"Many People Taking Antidepressants Discover They Cannot Quit," by Benedict Carey & Robert Gebeloff (New York Times)
Great writing on an issue of national importance (mental health and addiction) from an angle you rarely see—and, baked into it at a key moment, the ability to add your own experience and become a part of the reporting project. —Eric Zassenhaus

"The FBI of the National Park Service," by Rachel Monroe (Outside)
I read everything Rachel Monroe writes, and, here, she managed to provide a both a portrait of the Park Service's scrappy Investigative Services Branch and a propulsive narrative. This story has it all: mysterious deaths, wild landscapes, bureaucracy, poaching, backcountry investigations, and more. Rebecca Worby

"The Alt-Right's Asian Fetish," by Audrea Lim (New York Times)
Alt-right leaders' disturbing affinity for Asian women seems, upon first glance, to contradict their white supremacist values. But as Audrea Lim unravels the history of the model-minority myth, while attesting to her own internalized instincts to "distance [herself] from the other Asian kids" growing up, she establishes that the alt-right’s Asian fetish is not peculiar at all. Rather, it is a natural progression of the invisible racism against Asians in America. This was the article I wish I could have read when I was younger, and I can’t recommend it enough. Alexa Lee

"Jerry and Marge Go Large," by Jason Fagone (HuffPost Highline)
This is the wild story of an old couple who "hacked" the lottery and became wildly rich. The story first plays like a mathematical heist movie, outlining exactly how Jerry and Marge discovered a flaw in the design of the lottery that they could exploit. It then becomes a comedic character-study as it turns to the implementation of their plan (full days spent printing tickets at gas stations feature prominently). And throughout, it manages to weave in a detailed look at the ethics of lottery systems in general. Ben Rowen

"The Food of My Youth," by Melissa Chadburn (New York Review of Books)
Melissa Chadburn's essay opened my eyes about food insecurity in a way that no reported piece has. This deeply personal story is a beautifully written reminder to cherish every morsel of fresh, healthy food that comes our way without effort, and to see the humanity in those who struggle for sustenance, waking daily without knowing if they will get enough to eat. Jennifer Sahn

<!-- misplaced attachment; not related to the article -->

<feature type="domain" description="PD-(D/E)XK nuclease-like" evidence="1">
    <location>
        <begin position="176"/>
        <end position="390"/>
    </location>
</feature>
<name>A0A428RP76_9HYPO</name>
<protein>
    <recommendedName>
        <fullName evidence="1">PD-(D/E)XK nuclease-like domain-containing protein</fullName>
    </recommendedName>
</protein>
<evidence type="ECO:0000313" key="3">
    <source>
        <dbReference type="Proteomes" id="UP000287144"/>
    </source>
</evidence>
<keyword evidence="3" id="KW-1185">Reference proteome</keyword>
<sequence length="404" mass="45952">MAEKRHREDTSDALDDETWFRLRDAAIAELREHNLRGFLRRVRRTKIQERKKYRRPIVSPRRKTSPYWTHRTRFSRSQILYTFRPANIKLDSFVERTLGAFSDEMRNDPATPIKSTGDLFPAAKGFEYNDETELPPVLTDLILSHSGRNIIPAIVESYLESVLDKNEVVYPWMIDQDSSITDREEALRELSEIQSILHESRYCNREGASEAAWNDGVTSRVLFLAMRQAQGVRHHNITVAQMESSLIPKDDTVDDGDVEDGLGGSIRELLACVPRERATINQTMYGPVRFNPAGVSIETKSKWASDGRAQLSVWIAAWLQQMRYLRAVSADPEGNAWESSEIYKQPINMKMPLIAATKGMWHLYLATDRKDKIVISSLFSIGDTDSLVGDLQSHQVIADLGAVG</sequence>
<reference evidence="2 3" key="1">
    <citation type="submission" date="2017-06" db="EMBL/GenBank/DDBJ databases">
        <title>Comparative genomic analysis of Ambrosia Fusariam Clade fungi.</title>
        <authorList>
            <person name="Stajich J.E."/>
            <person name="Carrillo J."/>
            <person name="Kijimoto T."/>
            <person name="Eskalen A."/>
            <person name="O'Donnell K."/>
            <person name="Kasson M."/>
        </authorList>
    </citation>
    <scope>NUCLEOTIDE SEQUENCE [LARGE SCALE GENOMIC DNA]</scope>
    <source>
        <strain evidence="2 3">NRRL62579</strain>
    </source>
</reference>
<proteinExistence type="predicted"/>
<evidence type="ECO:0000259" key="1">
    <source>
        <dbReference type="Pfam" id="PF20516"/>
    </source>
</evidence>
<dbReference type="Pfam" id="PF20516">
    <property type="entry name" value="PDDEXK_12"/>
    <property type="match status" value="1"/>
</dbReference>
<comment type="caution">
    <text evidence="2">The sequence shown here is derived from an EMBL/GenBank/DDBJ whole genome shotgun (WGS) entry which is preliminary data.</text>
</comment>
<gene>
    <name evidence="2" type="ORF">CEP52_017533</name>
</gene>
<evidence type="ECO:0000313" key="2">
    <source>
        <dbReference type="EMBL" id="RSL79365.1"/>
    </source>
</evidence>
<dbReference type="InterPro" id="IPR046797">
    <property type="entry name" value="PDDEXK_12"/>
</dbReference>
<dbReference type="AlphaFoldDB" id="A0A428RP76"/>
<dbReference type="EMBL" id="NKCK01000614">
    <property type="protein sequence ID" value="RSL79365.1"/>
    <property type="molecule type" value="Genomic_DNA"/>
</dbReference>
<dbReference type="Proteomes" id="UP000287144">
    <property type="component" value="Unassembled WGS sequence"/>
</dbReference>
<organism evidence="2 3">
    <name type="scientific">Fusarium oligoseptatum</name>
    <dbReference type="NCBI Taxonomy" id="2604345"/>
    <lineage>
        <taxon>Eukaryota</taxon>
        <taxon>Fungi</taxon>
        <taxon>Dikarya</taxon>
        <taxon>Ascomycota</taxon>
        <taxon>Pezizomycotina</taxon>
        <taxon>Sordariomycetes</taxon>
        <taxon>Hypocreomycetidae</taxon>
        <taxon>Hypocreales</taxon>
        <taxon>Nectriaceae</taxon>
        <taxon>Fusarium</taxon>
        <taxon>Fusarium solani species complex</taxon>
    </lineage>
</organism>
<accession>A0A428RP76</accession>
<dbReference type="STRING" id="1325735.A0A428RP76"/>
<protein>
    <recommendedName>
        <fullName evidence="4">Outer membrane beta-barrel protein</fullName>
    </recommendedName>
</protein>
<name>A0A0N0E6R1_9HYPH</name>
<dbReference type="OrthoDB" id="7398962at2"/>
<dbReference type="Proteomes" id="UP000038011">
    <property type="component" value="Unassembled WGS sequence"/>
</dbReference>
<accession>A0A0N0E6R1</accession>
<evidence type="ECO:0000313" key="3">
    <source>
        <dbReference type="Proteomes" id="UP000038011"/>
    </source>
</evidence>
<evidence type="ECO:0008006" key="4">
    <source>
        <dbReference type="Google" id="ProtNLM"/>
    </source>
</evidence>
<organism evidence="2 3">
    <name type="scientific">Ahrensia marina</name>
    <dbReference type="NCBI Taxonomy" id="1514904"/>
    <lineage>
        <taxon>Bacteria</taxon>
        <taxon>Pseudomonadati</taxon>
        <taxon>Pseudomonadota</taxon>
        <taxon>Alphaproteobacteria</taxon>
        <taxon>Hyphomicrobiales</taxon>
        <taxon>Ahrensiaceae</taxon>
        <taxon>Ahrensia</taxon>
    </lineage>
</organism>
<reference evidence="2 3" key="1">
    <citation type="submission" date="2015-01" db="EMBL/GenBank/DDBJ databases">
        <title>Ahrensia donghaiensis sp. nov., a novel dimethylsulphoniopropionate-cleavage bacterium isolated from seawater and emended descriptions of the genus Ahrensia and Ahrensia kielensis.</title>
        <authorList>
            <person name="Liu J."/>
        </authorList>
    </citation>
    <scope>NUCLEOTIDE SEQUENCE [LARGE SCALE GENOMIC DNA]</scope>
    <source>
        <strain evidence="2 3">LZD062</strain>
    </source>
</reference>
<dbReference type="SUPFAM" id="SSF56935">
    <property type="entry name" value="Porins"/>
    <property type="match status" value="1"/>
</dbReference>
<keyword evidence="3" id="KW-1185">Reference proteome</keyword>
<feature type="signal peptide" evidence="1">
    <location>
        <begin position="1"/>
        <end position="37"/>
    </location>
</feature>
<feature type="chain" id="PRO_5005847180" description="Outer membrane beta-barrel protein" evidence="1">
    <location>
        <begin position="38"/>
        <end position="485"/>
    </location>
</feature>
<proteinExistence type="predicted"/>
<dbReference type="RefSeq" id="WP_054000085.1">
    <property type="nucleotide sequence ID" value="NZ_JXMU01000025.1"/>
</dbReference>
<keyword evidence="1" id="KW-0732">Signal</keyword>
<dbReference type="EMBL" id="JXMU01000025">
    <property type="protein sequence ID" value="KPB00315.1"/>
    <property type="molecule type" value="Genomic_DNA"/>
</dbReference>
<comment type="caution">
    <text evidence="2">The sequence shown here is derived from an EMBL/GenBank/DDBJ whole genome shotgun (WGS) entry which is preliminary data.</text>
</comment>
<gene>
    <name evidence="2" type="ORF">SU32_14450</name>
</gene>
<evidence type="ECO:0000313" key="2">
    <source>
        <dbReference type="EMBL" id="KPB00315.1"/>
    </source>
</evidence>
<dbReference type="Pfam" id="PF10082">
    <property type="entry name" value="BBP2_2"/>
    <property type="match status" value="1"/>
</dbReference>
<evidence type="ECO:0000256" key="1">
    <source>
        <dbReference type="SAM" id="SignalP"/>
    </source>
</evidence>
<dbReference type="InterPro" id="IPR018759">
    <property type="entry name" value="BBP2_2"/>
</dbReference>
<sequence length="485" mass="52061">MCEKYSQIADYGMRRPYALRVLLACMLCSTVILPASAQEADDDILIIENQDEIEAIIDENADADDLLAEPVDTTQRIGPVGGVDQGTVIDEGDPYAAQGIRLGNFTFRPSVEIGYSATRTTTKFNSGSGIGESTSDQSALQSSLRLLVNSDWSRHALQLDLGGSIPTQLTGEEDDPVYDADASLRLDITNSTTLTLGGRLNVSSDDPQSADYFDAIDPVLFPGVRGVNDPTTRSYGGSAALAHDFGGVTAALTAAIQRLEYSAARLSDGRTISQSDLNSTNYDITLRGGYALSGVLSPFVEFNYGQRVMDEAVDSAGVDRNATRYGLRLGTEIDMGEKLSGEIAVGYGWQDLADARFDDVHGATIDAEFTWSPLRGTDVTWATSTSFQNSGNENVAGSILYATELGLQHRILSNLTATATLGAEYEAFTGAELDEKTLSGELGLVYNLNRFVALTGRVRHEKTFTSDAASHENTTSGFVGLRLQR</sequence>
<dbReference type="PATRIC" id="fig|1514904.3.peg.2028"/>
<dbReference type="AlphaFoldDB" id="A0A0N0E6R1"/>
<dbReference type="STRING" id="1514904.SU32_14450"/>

"The Snapchat Thief," by Alex Goldman & PJ Vogt (Reply All)
I asked if I could include a podcast episode on this list for one reason and one reason only. This episode was the greatest and most unnerving hour and eight minutes of 2018. The Reply All team helps recover a stolen Snapchat account and uncovers an elaborate Internet heist, a group of apathetic teenage hackers, and the impossibility of privacy in the digital age. You'll want to delete your apps and burn your phone, but you can't, because how else would you listen to Reply All? Emily Moon

"Bundyville," by Leah Sottile (Longreads & Oregon Public Broadcasting)
I decided to follow Emily's lead here because Bundyville was one of the best journalistic experiences I had all year. As a public lands nerd, I really appreciated how thoughtfully Leah Sottile and the rest of the team explained the connections among a range of complicated issues while still telling an exciting story. Episode 6, which packs the stories of Bears Ears and Gold Butte national monuments and what it all has to do with the Bundys into just 25 minutes, is especially impressive. Rebecca Worby

"Kidnapped Royalty Become Pawns in Iran's Deadly Plot," by Robert F. Worth (The New York Times Magazine)
This piece features falcon hunters, Qatari royalty, and a $360 million ransom. It is, to put it candidly, one hell of a story. But it also has a more functional appeal: It slowly and scrupulously unravels the labyrinthine, confounding world that is Middle Eastern policy. Max Ufberg